2024 NFL Draft

Pass rusher with the No. 9 pick? Contrasting reports set the stage for the Bears' pick

A caveat from the Montez Sweat trade helps paint the picture of what the Bears do at No. 9 pick

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While discussing the prospects of the 2024 NFL Draft on Tuesday, Bears general manager Ryan Poles said their answer for the No. 9 pick in the draft will be a game-time decision.

“It’s hard to answer right now,” Poles said of the No. 9 pick. “As the draft unfolds, there’s going to be some indicators that start to educate us on how we need to move to acquire the top talents in this draft.”

This is a sensible strategy for the Bears. Most reports would indicate four quarterbacks will go with the first four picks in the draft. But after that, it's unpredictable; no one knows precisely what the Chargers, Giants, Titans and Falcons are thinking before the Bears' No. 9 pick.

But recent reports suggest the Chicago Bears are leaning toward wide receiver or pass rusher.

"Sources around the league seem to believe the Chicago Bears will go one of two ways with the No. 9 pick: pass rusher or wide receiver," CBS Sports' Jonathan Jones wrote on Tuesday.

Here's what The Athletic's draft expert Dane Brugler said about the No. 9 pick, too.

One thing Jones wrote in his report catches the eye, however. He writes the Bears were previously disinclined by the pass-rushing talent in the draft, and that's why they traded for Montez Sweat at the previous NFL trade deadline.

"Other sources have pointed out the Bears could use the pick [No. 9] on a pass rusher to take some pressure off Montez Sweat. It's a good idea, and it makes roster-composition sense. But the Bears sent a second-round pick to Washington for Sweat (and then paid him) because they didn't anticipate strong options in free agency or the draft this year. And like so many teams in this draft, a trade-down is always possible," Jones wrote.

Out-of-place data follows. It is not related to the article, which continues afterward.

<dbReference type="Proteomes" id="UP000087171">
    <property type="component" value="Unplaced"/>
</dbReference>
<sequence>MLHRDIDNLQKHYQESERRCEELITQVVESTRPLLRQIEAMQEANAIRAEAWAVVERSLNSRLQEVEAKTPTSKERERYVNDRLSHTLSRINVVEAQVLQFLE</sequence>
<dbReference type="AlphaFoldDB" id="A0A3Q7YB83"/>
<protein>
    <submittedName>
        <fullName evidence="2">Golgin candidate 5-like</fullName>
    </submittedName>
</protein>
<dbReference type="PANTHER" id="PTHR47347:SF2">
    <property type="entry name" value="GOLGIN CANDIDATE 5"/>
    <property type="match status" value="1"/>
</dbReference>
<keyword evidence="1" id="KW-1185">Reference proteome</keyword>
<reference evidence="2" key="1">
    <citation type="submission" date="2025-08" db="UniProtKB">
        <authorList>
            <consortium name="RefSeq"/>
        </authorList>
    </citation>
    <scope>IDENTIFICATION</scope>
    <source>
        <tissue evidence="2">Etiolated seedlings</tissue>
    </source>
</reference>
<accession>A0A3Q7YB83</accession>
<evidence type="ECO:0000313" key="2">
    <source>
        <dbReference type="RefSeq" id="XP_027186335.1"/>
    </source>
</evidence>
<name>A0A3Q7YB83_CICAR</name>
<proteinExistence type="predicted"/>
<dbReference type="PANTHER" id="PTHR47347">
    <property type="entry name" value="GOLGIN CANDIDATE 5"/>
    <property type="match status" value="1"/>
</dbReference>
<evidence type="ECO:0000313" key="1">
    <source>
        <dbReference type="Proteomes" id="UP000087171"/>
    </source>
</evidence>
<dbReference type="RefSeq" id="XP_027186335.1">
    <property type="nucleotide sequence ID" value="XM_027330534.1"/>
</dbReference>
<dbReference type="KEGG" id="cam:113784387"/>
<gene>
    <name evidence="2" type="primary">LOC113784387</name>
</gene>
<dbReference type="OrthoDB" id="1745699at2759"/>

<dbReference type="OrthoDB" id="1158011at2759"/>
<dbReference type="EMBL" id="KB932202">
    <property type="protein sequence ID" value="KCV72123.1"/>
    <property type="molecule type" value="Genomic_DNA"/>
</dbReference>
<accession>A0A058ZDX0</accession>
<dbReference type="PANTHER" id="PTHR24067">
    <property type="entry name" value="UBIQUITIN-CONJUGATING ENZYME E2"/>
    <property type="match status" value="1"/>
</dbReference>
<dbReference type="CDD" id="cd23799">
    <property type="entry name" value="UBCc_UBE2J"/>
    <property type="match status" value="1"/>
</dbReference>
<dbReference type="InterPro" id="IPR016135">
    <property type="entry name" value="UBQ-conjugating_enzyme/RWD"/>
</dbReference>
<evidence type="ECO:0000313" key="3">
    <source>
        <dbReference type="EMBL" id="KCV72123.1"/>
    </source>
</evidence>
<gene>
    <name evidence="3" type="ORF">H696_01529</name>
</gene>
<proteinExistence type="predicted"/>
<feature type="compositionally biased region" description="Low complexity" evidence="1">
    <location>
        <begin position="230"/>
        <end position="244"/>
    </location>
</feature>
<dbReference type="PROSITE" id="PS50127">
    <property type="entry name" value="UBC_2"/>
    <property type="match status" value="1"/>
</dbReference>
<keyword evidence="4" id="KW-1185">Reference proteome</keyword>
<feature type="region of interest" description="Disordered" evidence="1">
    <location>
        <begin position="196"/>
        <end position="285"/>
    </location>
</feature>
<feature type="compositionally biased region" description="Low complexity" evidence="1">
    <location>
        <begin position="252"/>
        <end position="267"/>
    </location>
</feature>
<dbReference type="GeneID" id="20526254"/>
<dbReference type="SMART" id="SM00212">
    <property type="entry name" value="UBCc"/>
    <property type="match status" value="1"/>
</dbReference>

The Bears didn't pounce for an edge rusher in free agency. They could've taken their licks on blue-chip pass-rushers like Jonathan Greenard or Danielle Hunter. But they didn't.

And while it's not an underwhelming defensive end draft, it's not top-heavy. Some believe the best value lies towards the bottom of the first round with UCLA's Laiatu Latu, Florida State's Jared Verse and Penn State's Chop Robinson.

The top three receivers --- Marvin Harrison Jr., Malik Nabers and Rome Odunze --- all seemingly outweigh the potential of the best edge rushers i.e. Alabama's Dallas Turner and Texas' Byron Murphy.

From these reports, you can glean the Bears' focus lies on one of the top three receivers if available. If all three receivers are unavailable, the likelihood of a trade-down scenario seemingly appears stronger for an edge rusher later in the first round.

Stay tuned, as the Bears first must see how the first eight teams draft before theirs. However it unfolds, Poles is confident in how the front office will address that pick.

“The nice thing is from the work that we’ve done I feel pretty good about just being flexible,” Poles said.

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